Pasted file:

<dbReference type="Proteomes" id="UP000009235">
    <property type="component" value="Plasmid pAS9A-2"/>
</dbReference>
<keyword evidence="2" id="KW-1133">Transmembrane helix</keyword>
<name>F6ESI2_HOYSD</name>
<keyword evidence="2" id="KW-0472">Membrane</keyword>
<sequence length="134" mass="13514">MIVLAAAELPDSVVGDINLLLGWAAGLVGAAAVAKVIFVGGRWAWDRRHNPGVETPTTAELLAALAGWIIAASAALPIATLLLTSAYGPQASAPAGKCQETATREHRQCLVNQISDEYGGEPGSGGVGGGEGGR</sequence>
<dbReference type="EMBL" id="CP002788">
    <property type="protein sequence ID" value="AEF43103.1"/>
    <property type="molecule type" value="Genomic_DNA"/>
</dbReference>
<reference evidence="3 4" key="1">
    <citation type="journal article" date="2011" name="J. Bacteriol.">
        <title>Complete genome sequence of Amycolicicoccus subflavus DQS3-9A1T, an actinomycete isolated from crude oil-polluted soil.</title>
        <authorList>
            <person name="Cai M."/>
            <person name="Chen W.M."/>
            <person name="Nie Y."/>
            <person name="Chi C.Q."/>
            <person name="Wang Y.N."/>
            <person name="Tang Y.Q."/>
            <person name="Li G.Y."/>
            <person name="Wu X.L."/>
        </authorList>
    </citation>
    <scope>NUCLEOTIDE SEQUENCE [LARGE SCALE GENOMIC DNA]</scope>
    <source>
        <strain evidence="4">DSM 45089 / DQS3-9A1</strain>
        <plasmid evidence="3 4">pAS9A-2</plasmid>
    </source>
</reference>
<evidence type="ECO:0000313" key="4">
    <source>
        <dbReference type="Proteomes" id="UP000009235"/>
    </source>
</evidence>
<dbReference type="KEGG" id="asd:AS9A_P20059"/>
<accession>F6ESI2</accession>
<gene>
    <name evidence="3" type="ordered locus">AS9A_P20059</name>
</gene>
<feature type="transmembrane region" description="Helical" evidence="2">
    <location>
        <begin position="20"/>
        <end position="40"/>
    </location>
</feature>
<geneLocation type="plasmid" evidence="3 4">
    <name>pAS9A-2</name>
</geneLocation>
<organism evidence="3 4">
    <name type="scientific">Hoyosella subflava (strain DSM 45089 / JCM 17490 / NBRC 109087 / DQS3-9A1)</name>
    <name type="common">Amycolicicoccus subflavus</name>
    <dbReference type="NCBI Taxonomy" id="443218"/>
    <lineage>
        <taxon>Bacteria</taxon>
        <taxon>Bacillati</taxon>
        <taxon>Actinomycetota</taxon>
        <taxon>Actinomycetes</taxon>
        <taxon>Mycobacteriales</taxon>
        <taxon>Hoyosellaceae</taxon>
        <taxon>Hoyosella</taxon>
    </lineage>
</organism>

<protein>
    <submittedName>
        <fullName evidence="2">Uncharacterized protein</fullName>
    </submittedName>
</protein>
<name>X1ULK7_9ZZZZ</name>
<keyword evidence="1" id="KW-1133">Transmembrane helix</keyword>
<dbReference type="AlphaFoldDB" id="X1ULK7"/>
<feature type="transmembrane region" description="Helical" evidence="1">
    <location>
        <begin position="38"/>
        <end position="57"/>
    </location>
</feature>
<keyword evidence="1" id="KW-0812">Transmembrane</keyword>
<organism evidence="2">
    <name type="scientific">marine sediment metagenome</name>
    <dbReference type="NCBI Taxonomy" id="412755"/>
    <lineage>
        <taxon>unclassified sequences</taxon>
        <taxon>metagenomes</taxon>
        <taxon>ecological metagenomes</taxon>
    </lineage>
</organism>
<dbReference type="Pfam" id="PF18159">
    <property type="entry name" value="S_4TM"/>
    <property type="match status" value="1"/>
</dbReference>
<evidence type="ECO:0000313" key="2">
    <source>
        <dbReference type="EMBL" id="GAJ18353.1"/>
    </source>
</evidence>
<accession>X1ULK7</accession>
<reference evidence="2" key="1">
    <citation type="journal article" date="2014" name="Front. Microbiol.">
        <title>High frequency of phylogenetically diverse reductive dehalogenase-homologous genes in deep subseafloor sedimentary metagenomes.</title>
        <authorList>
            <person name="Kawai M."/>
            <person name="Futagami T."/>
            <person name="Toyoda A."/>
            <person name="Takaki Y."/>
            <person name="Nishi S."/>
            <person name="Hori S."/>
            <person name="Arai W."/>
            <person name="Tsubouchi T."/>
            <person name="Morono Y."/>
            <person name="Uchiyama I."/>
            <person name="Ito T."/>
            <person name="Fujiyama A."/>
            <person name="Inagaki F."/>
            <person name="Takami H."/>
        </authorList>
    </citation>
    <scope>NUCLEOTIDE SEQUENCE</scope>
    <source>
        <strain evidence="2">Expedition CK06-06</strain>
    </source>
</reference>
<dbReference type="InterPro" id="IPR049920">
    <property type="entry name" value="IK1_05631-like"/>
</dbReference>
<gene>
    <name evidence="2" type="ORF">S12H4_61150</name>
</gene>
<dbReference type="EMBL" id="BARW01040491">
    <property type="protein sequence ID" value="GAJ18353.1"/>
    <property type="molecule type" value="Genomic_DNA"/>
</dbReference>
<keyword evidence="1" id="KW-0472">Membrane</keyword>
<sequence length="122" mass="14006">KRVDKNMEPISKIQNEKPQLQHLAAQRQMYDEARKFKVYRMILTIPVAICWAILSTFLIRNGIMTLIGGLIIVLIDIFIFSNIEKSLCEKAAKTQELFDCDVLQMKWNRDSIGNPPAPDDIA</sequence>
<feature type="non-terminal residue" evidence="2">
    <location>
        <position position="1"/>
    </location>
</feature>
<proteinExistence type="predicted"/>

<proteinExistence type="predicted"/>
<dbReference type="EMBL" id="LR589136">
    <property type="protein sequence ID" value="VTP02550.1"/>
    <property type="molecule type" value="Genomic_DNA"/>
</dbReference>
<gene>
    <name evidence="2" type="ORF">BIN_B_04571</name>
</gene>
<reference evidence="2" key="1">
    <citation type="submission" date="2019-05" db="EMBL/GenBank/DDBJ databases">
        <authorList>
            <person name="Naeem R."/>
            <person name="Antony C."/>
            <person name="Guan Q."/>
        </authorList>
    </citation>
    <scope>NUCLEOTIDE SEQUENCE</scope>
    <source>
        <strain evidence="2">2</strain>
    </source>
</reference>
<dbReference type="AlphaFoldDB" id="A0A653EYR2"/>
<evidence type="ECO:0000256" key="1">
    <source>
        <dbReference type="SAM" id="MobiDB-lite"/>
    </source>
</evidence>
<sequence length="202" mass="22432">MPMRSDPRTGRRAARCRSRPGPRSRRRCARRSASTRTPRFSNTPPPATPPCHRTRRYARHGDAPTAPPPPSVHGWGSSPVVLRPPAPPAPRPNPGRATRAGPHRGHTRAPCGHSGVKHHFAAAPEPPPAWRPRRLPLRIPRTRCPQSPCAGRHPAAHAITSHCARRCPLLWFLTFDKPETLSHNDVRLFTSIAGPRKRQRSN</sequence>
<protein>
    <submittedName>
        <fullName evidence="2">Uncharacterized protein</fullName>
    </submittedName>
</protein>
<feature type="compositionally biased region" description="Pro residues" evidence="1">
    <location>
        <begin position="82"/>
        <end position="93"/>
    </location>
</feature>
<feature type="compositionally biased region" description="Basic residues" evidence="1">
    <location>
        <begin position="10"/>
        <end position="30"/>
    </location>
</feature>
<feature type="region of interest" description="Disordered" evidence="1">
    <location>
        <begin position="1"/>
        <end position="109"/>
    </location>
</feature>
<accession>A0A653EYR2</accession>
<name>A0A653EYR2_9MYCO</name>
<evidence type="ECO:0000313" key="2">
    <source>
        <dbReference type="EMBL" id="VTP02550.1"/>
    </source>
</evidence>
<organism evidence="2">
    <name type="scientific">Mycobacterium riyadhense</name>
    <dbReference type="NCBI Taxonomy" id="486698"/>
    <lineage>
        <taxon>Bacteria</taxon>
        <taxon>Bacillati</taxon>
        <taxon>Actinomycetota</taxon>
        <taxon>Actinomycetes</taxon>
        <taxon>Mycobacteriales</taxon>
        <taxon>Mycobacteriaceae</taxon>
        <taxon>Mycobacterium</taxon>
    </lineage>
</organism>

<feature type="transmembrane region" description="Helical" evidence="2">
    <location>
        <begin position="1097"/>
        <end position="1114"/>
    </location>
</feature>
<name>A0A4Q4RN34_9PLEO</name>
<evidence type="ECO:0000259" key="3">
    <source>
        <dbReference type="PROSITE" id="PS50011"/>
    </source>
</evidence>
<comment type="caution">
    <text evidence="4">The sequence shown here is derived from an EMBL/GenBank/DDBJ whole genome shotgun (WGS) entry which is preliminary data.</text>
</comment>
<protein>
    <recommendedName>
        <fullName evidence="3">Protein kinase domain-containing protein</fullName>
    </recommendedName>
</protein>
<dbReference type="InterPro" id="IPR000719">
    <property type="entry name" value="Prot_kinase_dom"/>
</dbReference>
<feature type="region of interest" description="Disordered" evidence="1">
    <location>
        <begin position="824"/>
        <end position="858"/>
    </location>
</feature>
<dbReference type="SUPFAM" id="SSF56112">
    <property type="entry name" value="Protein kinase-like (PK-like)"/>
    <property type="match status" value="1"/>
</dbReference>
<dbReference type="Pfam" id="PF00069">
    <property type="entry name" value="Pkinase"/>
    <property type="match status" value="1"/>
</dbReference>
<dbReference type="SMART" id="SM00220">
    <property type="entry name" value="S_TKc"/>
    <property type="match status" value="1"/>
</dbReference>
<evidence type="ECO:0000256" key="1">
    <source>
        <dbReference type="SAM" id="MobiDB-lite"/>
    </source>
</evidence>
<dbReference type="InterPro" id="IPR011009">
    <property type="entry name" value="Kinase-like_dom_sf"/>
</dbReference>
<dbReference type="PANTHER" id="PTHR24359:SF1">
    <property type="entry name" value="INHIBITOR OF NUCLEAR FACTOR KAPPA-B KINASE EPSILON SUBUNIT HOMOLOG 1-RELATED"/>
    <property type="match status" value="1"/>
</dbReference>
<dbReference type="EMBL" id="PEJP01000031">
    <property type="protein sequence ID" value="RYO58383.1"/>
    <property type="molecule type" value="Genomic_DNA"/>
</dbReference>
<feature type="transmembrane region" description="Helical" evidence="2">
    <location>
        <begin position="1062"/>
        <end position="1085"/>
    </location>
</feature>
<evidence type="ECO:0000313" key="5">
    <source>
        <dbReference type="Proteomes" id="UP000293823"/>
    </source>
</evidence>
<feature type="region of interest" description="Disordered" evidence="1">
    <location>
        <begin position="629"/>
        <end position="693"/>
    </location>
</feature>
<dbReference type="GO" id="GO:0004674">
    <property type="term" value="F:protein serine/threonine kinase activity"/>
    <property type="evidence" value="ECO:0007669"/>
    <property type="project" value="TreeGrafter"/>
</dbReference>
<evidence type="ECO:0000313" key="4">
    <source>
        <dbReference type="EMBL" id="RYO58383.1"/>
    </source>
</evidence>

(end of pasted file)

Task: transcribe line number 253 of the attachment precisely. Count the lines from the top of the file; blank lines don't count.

</dbReference>